The NMW has been a legal requirement since 1999 but difficulties still exist in both calculating and enforcing it. In this article we look at some of these difficulties and developments to combat them. We also look at the introduction of a new tier of NMW, called the National Living Wage.
Government guidance is available on this complex area and can be viewed here
On call time
In 2015 the Employment Appeal Tribunal case of Shannon v Clifton House Residential highlighted one of the difficulties in calculation, namely whether time spent on call is time for which a worker should be paid the NMW.
There are specific rules within the NMW legislation that attempt to deal with this. These rules differ depending on whether the worker is at home or at some other place determined by the employer, and (if the latter) whether the employer has provided the worker with sleeping facilities. These rules are only triggered if the worker is “available for the purposes of working”. However, case law shows that whether a worker is merely “available” or whether they are actually working is a matter of fact that can produce odd results. Workers have in some cases been held to be working (and therefore entitled to the NMW) while at home, or even while sleeping.
In the Shannon case, the claimant was an on-call night worker who lived at his place of work and sought to establish that he was entitled to the NMW for all hours of the night when he was on-call. The EAT held that he was only entitled to NMW for the hours during which he was awake and working. Note that the result of this case is fact specific.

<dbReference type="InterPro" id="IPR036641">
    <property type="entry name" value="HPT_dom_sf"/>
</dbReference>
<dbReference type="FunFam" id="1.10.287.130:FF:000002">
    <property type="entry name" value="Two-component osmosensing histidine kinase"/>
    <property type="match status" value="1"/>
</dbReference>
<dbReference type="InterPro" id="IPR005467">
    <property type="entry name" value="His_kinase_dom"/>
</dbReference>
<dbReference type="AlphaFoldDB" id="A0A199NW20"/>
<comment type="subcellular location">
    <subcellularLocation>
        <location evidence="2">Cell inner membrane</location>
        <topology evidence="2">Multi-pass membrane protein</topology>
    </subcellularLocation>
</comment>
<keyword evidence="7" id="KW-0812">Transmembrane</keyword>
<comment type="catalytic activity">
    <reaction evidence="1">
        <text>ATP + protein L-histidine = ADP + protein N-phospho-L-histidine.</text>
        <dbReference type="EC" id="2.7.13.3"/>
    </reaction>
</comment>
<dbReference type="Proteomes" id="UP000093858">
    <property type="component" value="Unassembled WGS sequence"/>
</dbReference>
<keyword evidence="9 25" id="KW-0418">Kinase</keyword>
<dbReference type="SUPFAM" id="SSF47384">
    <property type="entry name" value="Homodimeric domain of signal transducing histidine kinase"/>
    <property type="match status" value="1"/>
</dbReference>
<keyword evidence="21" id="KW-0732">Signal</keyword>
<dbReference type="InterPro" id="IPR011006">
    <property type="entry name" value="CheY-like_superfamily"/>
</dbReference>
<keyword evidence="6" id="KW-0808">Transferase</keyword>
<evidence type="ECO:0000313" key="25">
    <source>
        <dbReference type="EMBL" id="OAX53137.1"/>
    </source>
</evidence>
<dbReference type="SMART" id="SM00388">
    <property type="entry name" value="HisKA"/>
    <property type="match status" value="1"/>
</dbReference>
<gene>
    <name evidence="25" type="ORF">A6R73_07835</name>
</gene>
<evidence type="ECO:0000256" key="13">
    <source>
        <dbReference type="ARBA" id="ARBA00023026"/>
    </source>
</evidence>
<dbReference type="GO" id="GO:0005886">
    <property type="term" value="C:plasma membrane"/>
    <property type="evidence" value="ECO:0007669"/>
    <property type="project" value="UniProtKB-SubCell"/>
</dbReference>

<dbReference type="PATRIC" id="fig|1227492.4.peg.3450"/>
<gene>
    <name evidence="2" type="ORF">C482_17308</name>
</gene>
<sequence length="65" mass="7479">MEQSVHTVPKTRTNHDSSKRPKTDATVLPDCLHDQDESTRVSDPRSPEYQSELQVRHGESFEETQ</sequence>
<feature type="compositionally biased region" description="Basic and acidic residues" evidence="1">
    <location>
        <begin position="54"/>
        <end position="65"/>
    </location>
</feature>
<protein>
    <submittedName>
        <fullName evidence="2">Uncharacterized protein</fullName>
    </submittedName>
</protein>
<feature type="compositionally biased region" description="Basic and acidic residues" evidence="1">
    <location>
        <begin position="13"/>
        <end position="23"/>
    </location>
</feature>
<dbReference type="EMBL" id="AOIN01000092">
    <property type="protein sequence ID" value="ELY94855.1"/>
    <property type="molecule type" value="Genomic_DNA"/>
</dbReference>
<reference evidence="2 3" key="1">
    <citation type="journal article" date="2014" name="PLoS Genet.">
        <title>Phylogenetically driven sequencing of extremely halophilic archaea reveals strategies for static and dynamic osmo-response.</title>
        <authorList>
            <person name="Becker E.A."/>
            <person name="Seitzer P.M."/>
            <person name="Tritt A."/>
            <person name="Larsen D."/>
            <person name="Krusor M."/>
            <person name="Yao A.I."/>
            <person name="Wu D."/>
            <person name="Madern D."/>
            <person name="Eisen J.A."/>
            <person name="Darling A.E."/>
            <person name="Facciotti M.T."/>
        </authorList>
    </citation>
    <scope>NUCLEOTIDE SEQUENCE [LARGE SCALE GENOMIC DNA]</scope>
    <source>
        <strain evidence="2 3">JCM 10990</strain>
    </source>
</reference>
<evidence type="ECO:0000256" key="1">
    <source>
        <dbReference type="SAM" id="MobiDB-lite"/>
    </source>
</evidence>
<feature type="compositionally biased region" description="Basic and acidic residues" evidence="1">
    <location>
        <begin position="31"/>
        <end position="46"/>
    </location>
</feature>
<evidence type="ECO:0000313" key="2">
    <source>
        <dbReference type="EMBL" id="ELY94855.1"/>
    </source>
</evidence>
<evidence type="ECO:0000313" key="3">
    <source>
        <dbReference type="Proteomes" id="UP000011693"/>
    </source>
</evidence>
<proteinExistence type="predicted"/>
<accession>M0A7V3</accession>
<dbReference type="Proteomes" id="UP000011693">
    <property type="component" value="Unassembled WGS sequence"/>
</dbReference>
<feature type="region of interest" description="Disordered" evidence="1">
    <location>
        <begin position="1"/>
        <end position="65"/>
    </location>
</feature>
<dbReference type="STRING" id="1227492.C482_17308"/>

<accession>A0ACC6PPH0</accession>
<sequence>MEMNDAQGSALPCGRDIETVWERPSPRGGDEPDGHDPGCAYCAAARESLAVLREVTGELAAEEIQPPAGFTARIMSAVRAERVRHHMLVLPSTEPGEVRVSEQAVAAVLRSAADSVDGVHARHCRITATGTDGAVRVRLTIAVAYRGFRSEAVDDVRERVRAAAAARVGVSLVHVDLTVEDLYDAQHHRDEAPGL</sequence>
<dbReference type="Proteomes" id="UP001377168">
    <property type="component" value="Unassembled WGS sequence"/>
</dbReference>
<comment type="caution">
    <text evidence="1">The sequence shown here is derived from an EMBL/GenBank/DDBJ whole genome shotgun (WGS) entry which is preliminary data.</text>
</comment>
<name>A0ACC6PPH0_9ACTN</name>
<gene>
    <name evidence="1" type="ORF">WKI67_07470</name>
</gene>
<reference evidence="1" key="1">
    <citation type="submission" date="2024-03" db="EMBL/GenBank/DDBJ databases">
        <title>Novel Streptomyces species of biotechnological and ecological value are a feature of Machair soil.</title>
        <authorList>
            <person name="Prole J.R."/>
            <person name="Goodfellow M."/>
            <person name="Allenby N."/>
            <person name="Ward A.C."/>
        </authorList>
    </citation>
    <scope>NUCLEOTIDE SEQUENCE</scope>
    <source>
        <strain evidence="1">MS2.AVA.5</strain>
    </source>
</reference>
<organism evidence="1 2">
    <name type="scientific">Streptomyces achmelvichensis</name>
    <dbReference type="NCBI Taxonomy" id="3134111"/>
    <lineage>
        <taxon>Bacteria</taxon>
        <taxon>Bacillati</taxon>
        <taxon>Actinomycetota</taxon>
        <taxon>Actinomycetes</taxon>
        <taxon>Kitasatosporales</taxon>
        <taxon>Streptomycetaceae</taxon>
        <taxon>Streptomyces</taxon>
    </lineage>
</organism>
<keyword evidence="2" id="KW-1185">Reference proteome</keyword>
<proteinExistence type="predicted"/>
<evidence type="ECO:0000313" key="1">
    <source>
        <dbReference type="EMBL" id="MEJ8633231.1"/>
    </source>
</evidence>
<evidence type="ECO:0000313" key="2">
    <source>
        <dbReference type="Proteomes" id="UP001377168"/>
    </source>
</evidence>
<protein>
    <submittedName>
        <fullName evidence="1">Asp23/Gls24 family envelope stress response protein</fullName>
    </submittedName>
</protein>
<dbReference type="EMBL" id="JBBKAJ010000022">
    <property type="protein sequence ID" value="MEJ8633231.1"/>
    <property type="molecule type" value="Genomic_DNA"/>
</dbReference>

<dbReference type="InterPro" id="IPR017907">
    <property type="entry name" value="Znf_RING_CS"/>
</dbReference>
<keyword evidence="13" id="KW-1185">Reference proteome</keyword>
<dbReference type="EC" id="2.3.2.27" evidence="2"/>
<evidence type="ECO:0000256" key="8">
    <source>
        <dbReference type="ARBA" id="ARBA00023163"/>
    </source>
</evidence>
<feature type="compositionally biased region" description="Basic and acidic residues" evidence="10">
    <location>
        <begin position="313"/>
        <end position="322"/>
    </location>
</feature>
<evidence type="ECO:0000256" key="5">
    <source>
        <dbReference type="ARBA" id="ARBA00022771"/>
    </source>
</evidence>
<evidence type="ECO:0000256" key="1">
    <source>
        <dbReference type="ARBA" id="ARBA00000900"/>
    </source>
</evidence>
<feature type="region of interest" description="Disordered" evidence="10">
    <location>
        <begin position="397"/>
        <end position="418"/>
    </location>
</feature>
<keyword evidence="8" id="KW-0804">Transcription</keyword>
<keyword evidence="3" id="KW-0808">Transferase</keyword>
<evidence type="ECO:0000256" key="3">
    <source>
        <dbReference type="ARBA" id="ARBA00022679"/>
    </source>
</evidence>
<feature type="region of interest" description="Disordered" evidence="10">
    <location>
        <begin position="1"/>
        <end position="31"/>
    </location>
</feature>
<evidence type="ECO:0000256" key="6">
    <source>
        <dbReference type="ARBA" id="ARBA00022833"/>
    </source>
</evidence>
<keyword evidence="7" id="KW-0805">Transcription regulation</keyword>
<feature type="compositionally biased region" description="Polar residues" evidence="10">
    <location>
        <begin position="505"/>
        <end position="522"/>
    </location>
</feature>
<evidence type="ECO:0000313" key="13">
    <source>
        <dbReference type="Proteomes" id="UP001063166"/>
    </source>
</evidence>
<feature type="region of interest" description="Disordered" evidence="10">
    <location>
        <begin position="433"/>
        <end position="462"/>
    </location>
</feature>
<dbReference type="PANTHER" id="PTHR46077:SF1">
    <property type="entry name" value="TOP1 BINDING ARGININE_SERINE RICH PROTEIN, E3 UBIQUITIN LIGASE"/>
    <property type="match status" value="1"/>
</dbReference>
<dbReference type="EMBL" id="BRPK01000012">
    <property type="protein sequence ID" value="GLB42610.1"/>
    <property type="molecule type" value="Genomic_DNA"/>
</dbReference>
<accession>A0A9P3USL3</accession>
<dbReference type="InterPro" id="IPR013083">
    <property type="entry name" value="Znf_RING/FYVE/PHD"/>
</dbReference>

Tips, gratuities and service charges
Another area which comes in question in relation to NMW is the treatment of tips, gratuities and service charges in the hospitality sector. The Department for Business, Innovation and Skills (BIS) issued a call for evidence in September 2015 as to how these kinds of payments are collected and what deductions are made from them by the employer.
At present, tips paid in cash to the employee belong to the employee, whereas tips paid to the employer are the property of the employer. The employer is under no obligation to pay tips that he receives, to his employees. Tips and gratuities do not count for NMW purposes.
The Government is seeking evidence on how tips work in practice and views on what the Government could do to improve employer practices in this regard. Whilst there does not appear to be any intention to change the way in which tips are treated for NMW purposes, this study could have an effect, depending on its findings.
On 1 September 2015, BIS announced a package of measures intended to improve compliance with the NMW. They include:
- Doubling the penalties for non-payment. Penalties will increase from 100% of arrears to 200% of arrears but will be halved if employers pay within 14 days. This will be brought into force on 1 April 2016. The overall maximum penalty of £20,000 per worker remains unchanged.
- Increasing the budget for enforcement of the NMW.
- The establishment of a new HMRC team dedicated to pursuing employers who are not paying the NMW. Its powers will include the imposition of penalties, referring cases for criminal prosecution and naming and shaming the worst-offending employers.
- The introduction of a new penalty of disqualification from being a company director for up to 15 years for the non-payment of the NMW.
In addition to the measures detailed above, BIS announced that the government will consult on the introduction of a new offence of aggravated breach of labour market legislation.
National Living Wage
With effect from 1 April 2016 an additional tier of NMW will be introduced, named the National Living Wage. From that date, the new NMW tiers will be as follows:
age 25+ £7.20 per hour (the National Living Wage)
age 21-25 £6.70 per hour
age 18-21 £5.30 per hour
under 18 £3.87 per hour
apprentices £3.30 per hour
For further information on the issues raised in this article, please contact us on 020 7925 8080 or by email at email@example.com